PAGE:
I think the above may well amount to libelous innuendo. You admit that you were not at the CIA briefing. And you maintain that you're not saying Dr. Laskey lied. Yet you strongly suggested it. Why did you put "misspoke" is quotation marks? I think the proper course of action would be for you to either substantiate your allegation against Dr. Laskey or retract it.

And who are these "much wiser people" who "KNOW she 'misspoke?'"

In the same post, you also wrote:

Quote:
No doubt, some of the antipolygraph "army" will jump onthis and demand "proof"....but you may be reasonably sure that such "proof" (as they call it) will not be forthcoming....that is why polygraph works as well as it does.


I am perplexed by that last statement. Did you really mean to say that polygraphy "works as well as it does" (however well that may be) because proof is lacking?

Let's suppose that a CIA polygrapher had indeed caught a spy using the polygraph. Here's a scenario: a CIA polygrapher is called in to screen a 27-year-old Iraqi male who contacted the American Embassy in Amman, Jordan and offered his services to the CIA. The polygraph charts strongly indicate deception when the man is asked "Did anyone direct you to approach the Americans?" and in a post-test interrogation, the subject confesses to having been sent by the Iraqi Mukhabarat (intelligence) to feed disinformation to the CIA. The quick-thinking young CIA agent who has been handling this source thinks this would be a good opportunity to double the agent against the Mukhabarat. He draws up a plan and sells it to his station chief, who gets approval from Langley. The source is now in Baghdad and is providing critical intelligence information that is believed to be highly reliable, some of which has been independently corroborated. Of course, the details of this operation are highly classified (codeword), and properly so.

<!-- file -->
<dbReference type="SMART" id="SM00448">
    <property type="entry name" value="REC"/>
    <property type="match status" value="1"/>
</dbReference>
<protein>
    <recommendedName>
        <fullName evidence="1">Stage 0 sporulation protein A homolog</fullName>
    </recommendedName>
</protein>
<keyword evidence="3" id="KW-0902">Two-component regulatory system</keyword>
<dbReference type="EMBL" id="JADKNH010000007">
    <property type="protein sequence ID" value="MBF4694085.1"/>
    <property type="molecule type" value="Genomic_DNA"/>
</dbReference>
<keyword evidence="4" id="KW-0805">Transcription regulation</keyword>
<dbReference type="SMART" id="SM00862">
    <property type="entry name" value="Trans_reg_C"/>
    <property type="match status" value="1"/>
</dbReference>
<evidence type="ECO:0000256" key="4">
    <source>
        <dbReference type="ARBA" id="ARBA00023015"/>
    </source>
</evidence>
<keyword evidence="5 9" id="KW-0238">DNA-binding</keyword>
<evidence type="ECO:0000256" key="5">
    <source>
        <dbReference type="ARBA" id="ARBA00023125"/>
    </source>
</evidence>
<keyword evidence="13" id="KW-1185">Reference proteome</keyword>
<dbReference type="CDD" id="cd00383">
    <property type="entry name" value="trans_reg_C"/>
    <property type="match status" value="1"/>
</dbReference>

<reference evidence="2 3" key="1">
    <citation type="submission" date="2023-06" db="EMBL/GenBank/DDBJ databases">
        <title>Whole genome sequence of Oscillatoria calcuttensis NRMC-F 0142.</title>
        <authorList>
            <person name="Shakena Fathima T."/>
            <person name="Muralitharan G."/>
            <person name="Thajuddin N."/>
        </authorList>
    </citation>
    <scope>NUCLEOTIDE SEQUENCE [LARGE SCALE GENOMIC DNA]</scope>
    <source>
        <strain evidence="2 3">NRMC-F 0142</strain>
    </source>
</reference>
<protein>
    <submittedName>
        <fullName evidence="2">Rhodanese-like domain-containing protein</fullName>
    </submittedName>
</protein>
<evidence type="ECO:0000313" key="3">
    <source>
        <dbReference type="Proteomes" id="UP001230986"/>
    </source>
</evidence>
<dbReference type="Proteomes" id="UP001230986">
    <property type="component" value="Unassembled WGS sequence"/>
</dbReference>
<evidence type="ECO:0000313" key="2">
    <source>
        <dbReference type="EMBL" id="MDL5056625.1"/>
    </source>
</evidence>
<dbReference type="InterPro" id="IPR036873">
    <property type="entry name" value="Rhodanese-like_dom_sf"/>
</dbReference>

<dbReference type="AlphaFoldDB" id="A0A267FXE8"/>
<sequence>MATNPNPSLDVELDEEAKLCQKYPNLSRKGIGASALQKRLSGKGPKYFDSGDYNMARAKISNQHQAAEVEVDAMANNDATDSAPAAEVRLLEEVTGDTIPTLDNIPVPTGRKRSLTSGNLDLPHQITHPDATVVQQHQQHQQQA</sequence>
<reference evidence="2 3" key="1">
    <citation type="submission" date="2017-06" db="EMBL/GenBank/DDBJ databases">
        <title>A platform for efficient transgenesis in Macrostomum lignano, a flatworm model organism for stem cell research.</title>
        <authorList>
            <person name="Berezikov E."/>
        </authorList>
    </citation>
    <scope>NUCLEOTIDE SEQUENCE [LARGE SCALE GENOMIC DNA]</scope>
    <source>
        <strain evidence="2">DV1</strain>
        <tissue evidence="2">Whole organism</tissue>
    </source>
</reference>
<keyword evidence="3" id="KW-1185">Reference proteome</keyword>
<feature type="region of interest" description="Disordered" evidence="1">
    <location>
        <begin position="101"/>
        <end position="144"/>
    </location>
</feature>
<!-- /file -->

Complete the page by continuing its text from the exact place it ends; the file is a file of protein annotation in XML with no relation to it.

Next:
But what harm could there be in giving the National Academy of Sciences polygraph review panel this "sanitized" version?: "A foreign national contacted a US embassy offering to provide information to the CIA. A polygrapher was called in to verify the man's story, and the charts indicated deception. In a post-test interrogation, the subject confessed to having been sent by a foreign intelligence service."

And a quick note, the Jeffrey H. Smith who was a member of the Joint Security Commission and who testified at the 25 April 2001 Senate hearing on polygraphy (at which I was present) is not the University of Southern California adjunct professor of industrial and systems engineering to whose webpage you provided a link. The Jeffrey H. Smith in question is a lawyer, and a former CIA general counsel. He's now employed with the Washington law firm of Arnold & Porter:

http://www.arnoldporter.com/attorneys.cfm?attorney_id=394
  

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Re: FBI Polygraph Failure Rate Reportedly Near 50%
Reply #36 - Jan 4th, 2003 at 6:59am
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Sorry, but "Guest" is fine for me.